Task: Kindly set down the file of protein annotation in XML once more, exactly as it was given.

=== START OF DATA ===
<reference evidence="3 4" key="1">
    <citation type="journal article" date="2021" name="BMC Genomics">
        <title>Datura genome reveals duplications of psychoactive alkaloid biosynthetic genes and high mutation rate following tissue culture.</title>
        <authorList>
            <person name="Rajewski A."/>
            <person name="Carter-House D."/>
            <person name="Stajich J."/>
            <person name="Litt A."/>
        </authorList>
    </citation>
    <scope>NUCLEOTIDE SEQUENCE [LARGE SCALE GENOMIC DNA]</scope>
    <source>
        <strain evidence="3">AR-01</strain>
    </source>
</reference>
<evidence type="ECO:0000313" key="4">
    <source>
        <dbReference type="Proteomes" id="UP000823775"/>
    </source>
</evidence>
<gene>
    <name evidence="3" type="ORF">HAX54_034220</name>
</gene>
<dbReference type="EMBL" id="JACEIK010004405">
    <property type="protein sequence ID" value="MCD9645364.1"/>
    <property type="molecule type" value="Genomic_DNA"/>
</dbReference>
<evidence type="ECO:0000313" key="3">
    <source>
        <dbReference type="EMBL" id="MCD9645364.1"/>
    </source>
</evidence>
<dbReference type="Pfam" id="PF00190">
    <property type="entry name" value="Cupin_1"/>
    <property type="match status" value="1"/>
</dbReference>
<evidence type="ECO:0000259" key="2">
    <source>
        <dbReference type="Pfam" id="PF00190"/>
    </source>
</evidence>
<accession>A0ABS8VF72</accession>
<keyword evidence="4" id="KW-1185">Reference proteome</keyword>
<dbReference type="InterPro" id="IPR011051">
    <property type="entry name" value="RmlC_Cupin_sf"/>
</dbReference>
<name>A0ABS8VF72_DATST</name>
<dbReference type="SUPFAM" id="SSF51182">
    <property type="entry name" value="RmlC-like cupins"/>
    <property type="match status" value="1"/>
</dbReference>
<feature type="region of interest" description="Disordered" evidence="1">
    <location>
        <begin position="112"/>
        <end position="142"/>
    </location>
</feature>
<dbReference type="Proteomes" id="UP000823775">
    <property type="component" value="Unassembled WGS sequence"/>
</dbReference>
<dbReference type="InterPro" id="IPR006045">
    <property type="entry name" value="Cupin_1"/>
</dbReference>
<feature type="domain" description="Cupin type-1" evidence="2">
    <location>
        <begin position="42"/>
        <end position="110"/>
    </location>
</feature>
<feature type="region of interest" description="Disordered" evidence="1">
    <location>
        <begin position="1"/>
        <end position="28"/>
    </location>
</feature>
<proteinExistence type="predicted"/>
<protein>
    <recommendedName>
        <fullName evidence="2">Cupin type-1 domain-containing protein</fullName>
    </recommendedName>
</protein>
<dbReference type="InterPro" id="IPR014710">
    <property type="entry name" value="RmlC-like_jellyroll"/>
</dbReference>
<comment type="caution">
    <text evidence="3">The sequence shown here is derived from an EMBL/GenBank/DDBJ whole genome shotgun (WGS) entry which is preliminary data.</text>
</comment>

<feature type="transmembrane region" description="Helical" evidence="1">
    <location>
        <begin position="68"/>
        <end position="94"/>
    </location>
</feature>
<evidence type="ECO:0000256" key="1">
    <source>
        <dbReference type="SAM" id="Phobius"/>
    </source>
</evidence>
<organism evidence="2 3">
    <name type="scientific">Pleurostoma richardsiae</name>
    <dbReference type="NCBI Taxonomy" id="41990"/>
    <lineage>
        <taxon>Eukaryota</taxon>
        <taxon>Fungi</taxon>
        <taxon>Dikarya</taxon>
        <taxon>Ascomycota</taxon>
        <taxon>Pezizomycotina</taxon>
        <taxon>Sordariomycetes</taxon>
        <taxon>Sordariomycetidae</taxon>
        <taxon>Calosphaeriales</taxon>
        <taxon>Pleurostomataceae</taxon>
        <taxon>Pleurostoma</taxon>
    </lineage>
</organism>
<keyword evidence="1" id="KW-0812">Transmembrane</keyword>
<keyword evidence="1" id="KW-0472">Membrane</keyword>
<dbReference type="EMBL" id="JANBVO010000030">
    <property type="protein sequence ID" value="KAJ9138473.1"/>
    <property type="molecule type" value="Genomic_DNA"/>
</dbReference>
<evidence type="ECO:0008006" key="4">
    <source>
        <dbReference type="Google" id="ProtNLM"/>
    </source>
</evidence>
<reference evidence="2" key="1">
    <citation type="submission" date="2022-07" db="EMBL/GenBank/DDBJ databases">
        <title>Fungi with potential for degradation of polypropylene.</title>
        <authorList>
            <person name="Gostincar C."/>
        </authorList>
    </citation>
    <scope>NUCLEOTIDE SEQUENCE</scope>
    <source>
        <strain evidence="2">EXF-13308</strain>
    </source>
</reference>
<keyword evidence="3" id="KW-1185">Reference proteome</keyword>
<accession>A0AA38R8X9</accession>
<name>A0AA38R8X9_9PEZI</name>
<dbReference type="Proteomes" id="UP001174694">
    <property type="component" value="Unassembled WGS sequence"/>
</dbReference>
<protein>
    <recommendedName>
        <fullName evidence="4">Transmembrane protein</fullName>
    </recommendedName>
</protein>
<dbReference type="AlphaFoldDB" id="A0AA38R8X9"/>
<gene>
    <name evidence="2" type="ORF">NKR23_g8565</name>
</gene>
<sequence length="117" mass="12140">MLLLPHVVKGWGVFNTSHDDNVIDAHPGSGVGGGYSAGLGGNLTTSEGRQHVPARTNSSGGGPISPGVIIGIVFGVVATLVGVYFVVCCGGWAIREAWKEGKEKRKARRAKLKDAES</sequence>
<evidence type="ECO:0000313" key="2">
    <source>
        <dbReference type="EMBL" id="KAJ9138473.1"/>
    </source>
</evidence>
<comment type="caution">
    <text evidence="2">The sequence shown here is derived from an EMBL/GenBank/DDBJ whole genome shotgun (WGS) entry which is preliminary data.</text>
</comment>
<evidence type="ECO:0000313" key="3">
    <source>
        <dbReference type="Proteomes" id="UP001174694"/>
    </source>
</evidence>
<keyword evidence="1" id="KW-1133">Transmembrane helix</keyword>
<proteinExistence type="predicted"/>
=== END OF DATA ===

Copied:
<reference evidence="3 4" key="1">
    <citation type="journal article" date="2021" name="BMC Genomics">
        <title>Datura genome reveals duplications of psychoactive alkaloid biosynthetic genes and high mutation rate following tissue culture.</title>
        <authorList>
            <person name="Rajewski A."/>
            <person name="Carter-House D."/>
            <person name="Stajich J."/>
            <person name="Litt A."/>
        </authorList>
    </citation>
    <scope>NUCLEOTIDE SEQUENCE [LARGE SCALE GENOMIC DNA]</scope>
    <source>
        <strain evidence="3">AR-01</strain>
    </source>
</reference>
<evidence type="ECO:0000313" key="4">
    <source>
        <dbReference type="Proteomes" id="UP000823775"/>
    </source>
</evidence>
<gene>
    <name evidence="3" type="ORF">HAX54_034220</name>
</gene>
<dbReference type="EMBL" id="JACEIK010004405">
    <property type="protein sequence ID" value="MCD9645364.1"/>
    <property type="molecule type" value="Genomic_DNA"/>
</dbReference>
<evidence type="ECO:0000313" key="3">
    <source>
        <dbReference type="EMBL" id="MCD9645364.1"/>
    </source>
</evidence>
<dbReference type="Pfam" id="PF00190">
    <property type="entry name" value="Cupin_1"/>
    <property type="match status" value="1"/>
</dbReference>
<evidence type="ECO:0000259" key="2">
    <source>
        <dbReference type="Pfam" id="PF00190"/>
    </source>
</evidence>
<accession>A0ABS8VF72</accession>
<keyword evidence="4" id="KW-1185">Reference proteome</keyword>
<dbReference type="InterPro" id="IPR011051">
    <property type="entry name" value="RmlC_Cupin_sf"/>
</dbReference>
<name>A0ABS8VF72_DATST</name>
<dbReference type="SUPFAM" id="SSF51182">
    <property type="entry name" value="RmlC-like cupins"/>
    <property type="match status" value="1"/>
</dbReference>
<feature type="region of interest" description="Disordered" evidence="1">
    <location>
        <begin position="112"/>
        <end position="142"/>
    </location>
</feature>
<dbReference type="Proteomes" id="UP000823775">
    <property type="component" value="Unassembled WGS sequence"/>
</dbReference>
<dbReference type="InterPro" id="IPR006045">
    <property type="entry name" value="Cupin_1"/>
</dbReference>
<feature type="domain" description="Cupin type-1" evidence="2">
    <location>
        <begin position="42"/>
        <end position="110"/>
    </location>
</feature>
<feature type="region of interest" description="Disordered" evidence="1">
    <location>
        <begin position="1"/>
        <end position="28"/>
    </location>
</feature>
<proteinExistence type="predicted"/>
<protein>
    <recommendedName>
        <fullName evidence="2">Cupin type-1 domain-containing protein</fullName>
    </recommendedName>
</protein>
<dbReference type="InterPro" id="IPR014710">
    <property type="entry name" value="RmlC-like_jellyroll"/>
</dbReference>
<comment type="caution">
    <text evidence="3">The sequence shown here is derived from an EMBL/GenBank/DDBJ whole genome shotgun (WGS) entry which is preliminary data.</text>
</comment>

<feature type="transmembrane region" description="Helical" evidence="1">
    <location>
        <begin position="68"/>
        <end position="94"/>
    </location>
</feature>
<evidence type="ECO:0000256" key="1">
    <source>
        <dbReference type="SAM" id="Phobius"/>
    </source>
</evidence>
<organism evidence="2 3">
    <name type="scientific">Pleurostoma richardsiae</name>
    <dbReference type="NCBI Taxonomy" id="41990"/>
    <lineage>
        <taxon>Eukaryota</taxon>
        <taxon>Fungi</taxon>
        <taxon>Dikarya</taxon>
        <taxon>Ascomycota</taxon>
        <taxon>Pezizomycotina</taxon>
        <taxon>Sordariomycetes</taxon>
        <taxon>Sordariomycetidae</taxon>
        <taxon>Calosphaeriales</taxon>
        <taxon>Pleurostomataceae</taxon>
        <taxon>Pleurostoma</taxon>
    </lineage>
</organism>
<keyword evidence="1" id="KW-0812">Transmembrane</keyword>
<keyword evidence="1" id="KW-0472">Membrane</keyword>
<dbReference type="EMBL" id="JANBVO010000030">
    <property type="protein sequence ID" value="KAJ9138473.1"/>
    <property type="molecule type" value="Genomic_DNA"/>
</dbReference>
<evidence type="ECO:0008006" key="4">
    <source>
        <dbReference type="Google" id="ProtNLM"/>
    </source>
</evidence>
<reference evidence="2" key="1">
    <citation type="submission" date="2022-07" db="EMBL/GenBank/DDBJ databases">
        <title>Fungi with potential for degradation of polypropylene.</title>
        <authorList>
            <person name="Gostincar C."/>
        </authorList>
    </citation>
    <scope>NUCLEOTIDE SEQUENCE</scope>
    <source>
        <strain evidence="2">EXF-13308</strain>
    </source>
</reference>
<keyword evidence="3" id="KW-1185">Reference proteome</keyword>
<accession>A0AA38R8X9</accession>
<name>A0AA38R8X9_9PEZI</name>
<dbReference type="Proteomes" id="UP001174694">
    <property type="component" value="Unassembled WGS sequence"/>
</dbReference>
<protein>
    <recommendedName>
        <fullName evidence="4">Transmembrane protein</fullName>
    </recommendedName>
</protein>
<dbReference type="AlphaFoldDB" id="A0AA38R8X9"/>
<gene>
    <name evidence="2" type="ORF">NKR23_g8565</name>
</gene>
<sequence length="117" mass="12140">MLLLPHVVKGWGVFNTSHDDNVIDAHPGSGVGGGYSAGLGGNLTTSEGRQHVPARTNSSGGGPISPGVIIGIVFGVVATLVGVYFVVCCGGWAIREAWKEGKEKRKARRAKLKDAES</sequence>
<evidence type="ECO:0000313" key="2">
    <source>
        <dbReference type="EMBL" id="KAJ9138473.1"/>
    </source>
</evidence>
<comment type="caution">
    <text evidence="2">The sequence shown here is derived from an EMBL/GenBank/DDBJ whole genome shotgun (WGS) entry which is preliminary data.</text>
</comment>
<evidence type="ECO:0000313" key="3">
    <source>
        <dbReference type="Proteomes" id="UP001174694"/>
    </source>
</evidence>
<keyword evidence="1" id="KW-1133">Transmembrane helix</keyword>
<proteinExistence type="predicted"/>